Kilkenny’s Tommy Walsh – Tommy was the heartbeat of
one of the most successful hurling teams of all time.
New series. Amongst the sporting legends to feature are:
Dónal Óg Cusack
Dónal Óg Cusack is synonymous with Cork hurling, and played a key role as goalkeeper during a successful era in the late 1990’s and 2000’s. He speaks about the highs and lows he experienced, from being central to a new hurling style, to winning All Ireland titles, to disagreements with the Cork GAA County Board which resulted in 3 separate strikes. Cited by many as one of the most influential inter-county players of his generation, through his championing of the cause of player welfare with Cork, as chairman of the GPA and his innovation as a goalkeeper, Dónal Óg became the first openly gay elite Irish sportsman in 2009. Contributions also from Diarmuid O’Sullivan, Donal O’Grady, Eddie Brennan and Eoin Kelly.
Dara Ó Cinnéide
Kerry Footballers emerged from their longest ever barren period in the mid 1990s. An Ghaeltacht Club rose from Junior B ranks to the biggest day of all- St Patrick’s Day between the years 1991 and 2004. One man who was an integral member of both teams was sharpshooter Dara Ó Cinnéide, who looks back candidly at both teams’ rise from the ashes. Contributions also from Tomás Ó Sé, Peter Canavan, and Seán Óg de Paor.
Pete Finnerty was a teak tough wing back for Galway hurlers in the 1980s and he was part of their superb half-back line. They played in five All-Ireland finals between 1985 and 1990, winning two in ’87 and ’88. He casts an honest and hunourous eye back on his playing days, with contributions also from Pat Fleury, Cyril Farrell and Tony Keady.
Eamonn O’Hara spent nearly twenty years playing football for Sligo. He won eight county titles with his club Tourlestrane over this time, and became one of Ireland’s best known midfield players. With the advent of the Qualifiers Sligo got a chance to play teams outside of Connacht, and had some very famous victories in the years that followed including one over Kildare and Tyrone. In 2002 Eamonn won an All-Star Award after an outstanding year of football. In 2007 after thirty two years waiting, Sligo and Eamonn won a Connacht Title.
Tommy Walsh was the heart beat of one of the most successful hurling teams of all time. He won 9 All Ireland medals, 7 national leagues and a hurler of the year award. He is also the only player ever to have won 9 All stars in a row. The tenacious Tullaroan man speaks about what motivates him, Kilkenny’s success and passing on the number five shirt to his brother. Contributions also from Eddie Brennan, Eoin Kelly, Cathal Moore and Donal O’ Grady.
Cliodhna O’Connor enjoyed a long career with Dublin’s Ladies Footballers between 2003 and 2014, during which she played in five All-Ireland Finals, but only winning one, in 2010. She was one of the finest goalies in the game and she casts an honest eye back on her playing career. Sorcha Furlong, Valerie Mulcahy and Brian Tyers also contribute.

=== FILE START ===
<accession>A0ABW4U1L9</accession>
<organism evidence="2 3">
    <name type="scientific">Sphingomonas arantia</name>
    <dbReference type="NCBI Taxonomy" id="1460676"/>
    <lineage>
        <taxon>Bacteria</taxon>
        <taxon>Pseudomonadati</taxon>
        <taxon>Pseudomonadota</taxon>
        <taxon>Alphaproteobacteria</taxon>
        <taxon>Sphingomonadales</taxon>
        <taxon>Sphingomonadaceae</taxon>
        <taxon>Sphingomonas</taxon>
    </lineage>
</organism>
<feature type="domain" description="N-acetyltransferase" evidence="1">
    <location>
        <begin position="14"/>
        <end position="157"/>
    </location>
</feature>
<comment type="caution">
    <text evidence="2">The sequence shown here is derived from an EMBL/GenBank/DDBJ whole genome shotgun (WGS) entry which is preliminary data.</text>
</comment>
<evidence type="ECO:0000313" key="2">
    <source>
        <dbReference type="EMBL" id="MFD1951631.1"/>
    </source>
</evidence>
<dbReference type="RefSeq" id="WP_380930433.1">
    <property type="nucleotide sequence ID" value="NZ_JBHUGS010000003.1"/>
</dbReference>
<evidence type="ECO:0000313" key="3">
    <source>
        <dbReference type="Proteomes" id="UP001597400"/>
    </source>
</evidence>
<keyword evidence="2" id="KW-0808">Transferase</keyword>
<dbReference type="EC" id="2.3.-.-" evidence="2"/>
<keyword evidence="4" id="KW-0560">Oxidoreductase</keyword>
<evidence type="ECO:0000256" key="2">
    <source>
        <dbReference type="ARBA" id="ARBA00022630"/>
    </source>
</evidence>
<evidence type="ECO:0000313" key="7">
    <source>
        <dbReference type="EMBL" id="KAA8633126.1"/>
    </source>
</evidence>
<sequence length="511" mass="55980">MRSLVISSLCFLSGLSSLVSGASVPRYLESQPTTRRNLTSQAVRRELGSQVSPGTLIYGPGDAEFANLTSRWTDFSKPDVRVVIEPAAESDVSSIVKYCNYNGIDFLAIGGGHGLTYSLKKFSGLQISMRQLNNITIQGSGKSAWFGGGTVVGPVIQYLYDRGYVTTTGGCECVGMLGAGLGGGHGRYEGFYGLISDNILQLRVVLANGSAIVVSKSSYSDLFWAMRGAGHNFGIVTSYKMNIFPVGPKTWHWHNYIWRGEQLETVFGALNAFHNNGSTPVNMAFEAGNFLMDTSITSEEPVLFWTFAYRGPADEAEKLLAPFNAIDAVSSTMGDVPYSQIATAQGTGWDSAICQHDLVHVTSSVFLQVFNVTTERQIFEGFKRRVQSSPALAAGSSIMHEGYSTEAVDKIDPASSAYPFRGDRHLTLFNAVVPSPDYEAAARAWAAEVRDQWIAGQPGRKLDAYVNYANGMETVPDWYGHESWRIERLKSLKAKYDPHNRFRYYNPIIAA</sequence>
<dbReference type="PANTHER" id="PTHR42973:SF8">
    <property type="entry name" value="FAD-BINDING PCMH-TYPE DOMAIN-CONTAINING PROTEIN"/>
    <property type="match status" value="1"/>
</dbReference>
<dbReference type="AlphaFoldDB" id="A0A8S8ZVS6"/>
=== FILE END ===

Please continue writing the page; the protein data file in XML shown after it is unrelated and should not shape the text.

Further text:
Pat Fox played senior hurling for Tipperary from 1980 to 1996 but it would be 1987 before the county renewed their place at the top table. He was a deadly corner-forward between the years 1987 to 1993, especially in 1991, when he was Hurler of the Year. Contributions also from Pat Fleury, Donal O’Grady and Joe Hayes.
Sean, Brendan and Michael Lowry, three brothers from Ferbane, played for Offaly between 1972 and 1992. It was Seán who started out first in 1972 and won an All Ireland that same year as his brothers watched on from the sidelines. Almost 10 years later and after little success, Brendan and Micahel joined the team. All three brothers took to the field when they beat Kerry in the 1982 All Ireland Final, regarded as one of the greatest matches ever. They say success runs in the blood, and in 2009 Brendan’s son Shane won the Irish Open golf championship as an amatuer.
Between 1994 & 2006 Seánie McMahon was regarded as one of the greatest centre backs in the country. During that period he won 2 All Ireland Titles with Clare as well as a “Player of the year’ award in 1995, but the road to Croke Park was full of challenges. In 1994, after his a poor display against Limerick in the Munster Final, Seanie’s place on the team was under threat and again in 1995 after breaking his collarbone. But despite these incidents he came back each time better and stronger than ever. He retired in 2006 as the highest scoring back ever in the hurling championship.
Owen Mulligan won All Ireland Minor, Under21 and Senior titles with his native Tyrone. The Cookstown Father Rocks man was an integral part of Tyrone’s march to their first ever All Ireland Senior success in 2003. He was widely known for his bleached blonde hair and outrageous skill. He speaks about how the death of Cormac McAnallen impacted the team, that wonder goal in 2005 and how it transformed his season and his relationship with Peter Canavan. Contributions also from; Peter Canavan, Tomás Ó Sé and Jarlath Burns.